Mainframers are generally fairly robust people who can spend hours happily problem-solving and getting on with their work. And, much like so many other people, mainframers have been working from home for much of the past 14 months. They have done their best with PC-based 3270 emulation software. They may have used VPN to ensure that their remote connectivity was secure. They may have tried connecting to CICS using a web browser. And they may have used the opportunity to try Zowe CLI and Zowe Explore. But – and this is a big but – they will have faced the same problems that other people have spending time away from the office.
The thing about working at the office is that everything is there (somewhere). When mainframers are faced with a technical issue, they can find cables etc, they can access high-speed business-class networks, and they can see dashboards showing the state of play of everything. Working from home isn’t like that. On the plus side, obviously, there’s no commute, no problems parking, etc. It’s possible to get up in the morning and sit down by a laptop in your pyjamas eating your breakfast and answer emails. And that sounds perfect. The problem is that not everything you need to do your job is at your fingertips. In addition, your home is your home, and quite often doesn’t also convert well to an office environment. And that can make life more stressful than it would be in the office.
Now stress actually comes in three types. There’s the stress that you can cope with. That’s really your level of resilience. It explains why some people can face very difficult situations and just seem to cope, while other people seem to really struggle with the same situation. The second type of stress is the stuff that makes you stronger. It’s like putting your body under stress at the gym or by going out for a long run. It’s sometimes called eustress, and, as I said, it makes you stronger. The third type of stress is stress that has an adverse effect on you – usually resulting in a fight or flight response. This also comes in two types. There’s ad hoc stress, which is basically where you think you see something frightening for a couple of minutes. And there’s chronic stress, where the stress continues over long periods of time and your body is constantly bathed in cortisol from the adrenal gland. And the longer that goes on, the more likely someone is to become irritable, anxious, or depressed.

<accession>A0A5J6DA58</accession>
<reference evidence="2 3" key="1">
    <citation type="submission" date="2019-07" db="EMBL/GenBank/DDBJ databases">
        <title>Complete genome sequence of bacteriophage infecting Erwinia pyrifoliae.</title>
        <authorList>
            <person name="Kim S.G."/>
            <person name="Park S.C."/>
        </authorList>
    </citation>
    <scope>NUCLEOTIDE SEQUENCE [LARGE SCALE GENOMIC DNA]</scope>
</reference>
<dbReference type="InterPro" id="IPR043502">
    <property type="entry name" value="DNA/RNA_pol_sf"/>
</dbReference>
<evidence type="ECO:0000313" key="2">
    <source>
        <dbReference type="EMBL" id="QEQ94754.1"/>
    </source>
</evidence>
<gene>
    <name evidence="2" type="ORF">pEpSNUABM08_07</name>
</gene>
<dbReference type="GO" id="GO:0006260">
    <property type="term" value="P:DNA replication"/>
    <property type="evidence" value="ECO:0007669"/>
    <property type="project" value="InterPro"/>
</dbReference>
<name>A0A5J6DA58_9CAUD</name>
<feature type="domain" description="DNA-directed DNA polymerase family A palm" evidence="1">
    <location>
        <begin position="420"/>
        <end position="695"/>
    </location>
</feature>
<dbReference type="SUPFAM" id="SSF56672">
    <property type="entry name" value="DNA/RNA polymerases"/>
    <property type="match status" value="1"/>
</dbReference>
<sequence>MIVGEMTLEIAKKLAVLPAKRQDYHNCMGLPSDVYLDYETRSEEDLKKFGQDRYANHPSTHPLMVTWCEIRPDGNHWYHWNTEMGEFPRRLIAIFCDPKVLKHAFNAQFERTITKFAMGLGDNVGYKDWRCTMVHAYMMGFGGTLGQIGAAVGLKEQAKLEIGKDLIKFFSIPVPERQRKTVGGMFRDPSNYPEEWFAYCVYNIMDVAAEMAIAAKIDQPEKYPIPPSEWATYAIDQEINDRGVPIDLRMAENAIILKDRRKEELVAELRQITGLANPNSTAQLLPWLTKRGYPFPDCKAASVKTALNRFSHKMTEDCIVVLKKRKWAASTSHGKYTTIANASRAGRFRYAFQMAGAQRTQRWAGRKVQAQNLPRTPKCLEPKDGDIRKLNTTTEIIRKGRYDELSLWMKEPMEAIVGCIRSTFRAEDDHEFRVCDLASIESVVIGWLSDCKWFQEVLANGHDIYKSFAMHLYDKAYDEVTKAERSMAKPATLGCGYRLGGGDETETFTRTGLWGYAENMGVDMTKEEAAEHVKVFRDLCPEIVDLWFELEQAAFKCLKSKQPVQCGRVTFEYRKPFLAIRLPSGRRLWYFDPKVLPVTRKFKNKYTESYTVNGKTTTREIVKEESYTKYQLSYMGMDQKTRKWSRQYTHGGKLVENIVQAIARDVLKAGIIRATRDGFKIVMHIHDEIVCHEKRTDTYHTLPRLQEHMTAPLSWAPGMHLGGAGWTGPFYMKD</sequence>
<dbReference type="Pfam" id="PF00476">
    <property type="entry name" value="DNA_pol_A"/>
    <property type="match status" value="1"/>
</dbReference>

That idea ties up nicely with what medical teams have reported over the past year, there seems to have become a growth in the number of people who are reporting symptoms of depression, anxiety, and irritability.
It’s a fact known to neuroscience that people tend to do what they have always done, ie they are more likely to get into habits and go through actions without thinking. They always put on the same sock or same shoe first. They always walk in through the front door and throw their keys on the nearby shelf. And then they always boil a kettle or always pour themselves a drink. Typically, the brain uses about a fifth of all the energy that the body has and about a fifth of all the oxygen that is transported round in the blood. And it uses more energy and oxygen when it thinks about something. So, it tries to do as much as possible without thinking – ie by habit. Now, it’s quite possible for executive function – the thinking part of the prefrontal cortex – to overrule a habit. And, it can decide on a new behaviour. But unless it’s very definite about the decision, it seems that the old habits will creep back. So, if you like to have a late-night snack or drink, then you are more likely to get into the habit of not only doing it every night, but also starting earlier. And this could explain why a number of people are eating and drinking more while spending so much time at home.
There is another reason. Eating gives your brain a small reward. You get a tiny opioid hit, which is a nice feeling. If you are feeling a bit low, then it’s nice to get a nice feeling in your brain. And so, you just keep eating – binge eating – to get that reward. And after a few months of lockdown, you find that you are putting on quite a bit of weight.